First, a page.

One of the most significant differences between the job market of the past and the job market of today is the need to sell yourself. If you’re on the hunt for a new job, you must not only promote yourself in interviews, but to everyone who matters — which, generally speaking, is everyone in your network.
Those who ignore this aspect of the modern job hunt are likely to find themselves stuck in a string of unfulfilling jobs.
You have to think like a marketer if you are to land your dream job. Recruiters and hiring managers are always scouring social media for new talent. To catch their attention, you have to promote yourself.
Here are 14 tools, traits, and skills that will help job seekers build and promote their brands — and get the job as a result:
1. Your Purpose
What motivates you? What drives your passion for your work? Your reasons should be your own — not those imparted to you by your mother or a well-meaning professor. Stop letting clichés direct your career. Find your unique purpose, embrace it, and let it drive you.
2. An Elevator Pitch
Many people cannot clearly articulate what it is they bring to a team or company. Just as big brands are clear about the value they create for consumers, you must be clear about the value you create for employers. Craft a brief elevator pitch that clearly outlines the value you create for employers — and back it up with metrics that convince the skeptics.
Stories grab people’s attention, and when they are compelling enough, they can win you support. In addition to a high-level elevator pitch, you should prepare a few stories of your value-creation in action.
4. A Blog/Portfolio
Every job seeker should maintain a comprehensive portfolio of their work, whether it takes the form of a blog or something else. This becomes a one-stop shop for people who want to learn more about what you have to offer.
Maintaining a blog or other public site is also a great way to build an audience, establish yourself as a thought leader in your field, and maybe even attract employers.
5. Business Cards
At the minimum, an electronic business card is essential. Every gathering is a networking opportunity with the potential to advance your career. No matter where you go, bring your business cards and be prepared to hand them out.
6. A List of Target Companies
A list of target employers allows you to conduct your job search in a more precise and purposeful manner. Plus, it allows you to focus your networking on contacts at the companies you’d like to work for. Networking is more effective if you build and deepen those relationships long before you need to cash in a referral favor.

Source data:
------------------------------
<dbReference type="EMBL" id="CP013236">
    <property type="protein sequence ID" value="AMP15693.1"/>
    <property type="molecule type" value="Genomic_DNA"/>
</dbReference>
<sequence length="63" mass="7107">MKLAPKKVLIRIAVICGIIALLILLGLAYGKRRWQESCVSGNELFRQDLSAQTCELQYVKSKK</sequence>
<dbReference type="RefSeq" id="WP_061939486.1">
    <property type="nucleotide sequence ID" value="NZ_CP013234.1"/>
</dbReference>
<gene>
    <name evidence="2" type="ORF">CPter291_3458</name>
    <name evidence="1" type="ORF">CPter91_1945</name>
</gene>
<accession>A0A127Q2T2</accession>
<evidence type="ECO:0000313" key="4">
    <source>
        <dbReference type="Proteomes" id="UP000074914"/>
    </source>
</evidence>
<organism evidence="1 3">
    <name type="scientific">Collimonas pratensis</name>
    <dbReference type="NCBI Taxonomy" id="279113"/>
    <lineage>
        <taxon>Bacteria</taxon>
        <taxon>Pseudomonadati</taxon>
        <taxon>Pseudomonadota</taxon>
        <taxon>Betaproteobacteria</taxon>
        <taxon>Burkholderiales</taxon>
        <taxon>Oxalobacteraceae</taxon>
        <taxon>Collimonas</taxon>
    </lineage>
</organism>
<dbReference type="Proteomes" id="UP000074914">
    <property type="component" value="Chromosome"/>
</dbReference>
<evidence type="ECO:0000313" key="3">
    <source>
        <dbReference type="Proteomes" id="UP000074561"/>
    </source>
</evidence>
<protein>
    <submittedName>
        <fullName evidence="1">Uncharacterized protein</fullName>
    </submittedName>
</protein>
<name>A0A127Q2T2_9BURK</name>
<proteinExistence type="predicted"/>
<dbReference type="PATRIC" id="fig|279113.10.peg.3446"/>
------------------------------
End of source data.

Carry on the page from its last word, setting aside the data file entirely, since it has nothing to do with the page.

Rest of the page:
It’s okay for your list of targets to change over time.
7. An Engaging LinkedIn Profile
By now, you know “all-star” status is your goal on LinkedIn. Stay active by commenting on, liking, and sharing content. To stand out against other LinkedIn all-stars in your industry, utilize your recommendations, publications, awards, and volunteer sections whenever possible.
8. Deep Network Relationships
These days, many people seem to value quantity over quality in their networks, but it is the deep relationships that really lead to new career opportunities. People with whom you have mutually beneficially, trust-based relationships will remember you when unposted jobs open up.
9. Powerful References
You want network connections who can speak to your strengths in a compelling way. Stay in touch with your references so that your connections are always warm. Keep them interested in and excited about your career. Share updates so that they can accurately convey the essence of your professional value when the time comes.
10. An Email Newsletter
I facilitate a monthly “Job Lab” in the Ashburn-Wrightwood community in Chicago. One of the regular attendees keeps his connections apprised of his career happenings with an email newsletter. He shares details of his consulting gigs and his insights on relevant topics. This is a powerful way to keep your connections in tune with your efforts.
Make sure thank-you notes are part of your strategy — not only for interviewers, but also for references, network contacts, and even the friend who babysat your kids so you could attend a networking event. A nice touch might be using something like the Starbucks app to send $5 digital gift cards right from your phone.
For people to really get to know you as a professional, you’ll need to engage multiple times. Keep at it — but don’t overwhelm your contacts.
You must be there for others, too! You will need to give more than you get, and that’s okay.
You will hear a lot of “nos” and “maybes” throughout your career. Your ability to endure these inevitable rejections will make all the difference.
14. Social Proof
Social proof is an essential part of your personal brand — but you need to make sure you’re posting the receipts where employers can see them. Don’t be afraid to self-promote. That’s the only way to get on people’s radars.
Mark Anthony Dyson is a career consultant, the host and producer of “The Voice of Job Seekers” podcast, and the founder of the blog by the same name.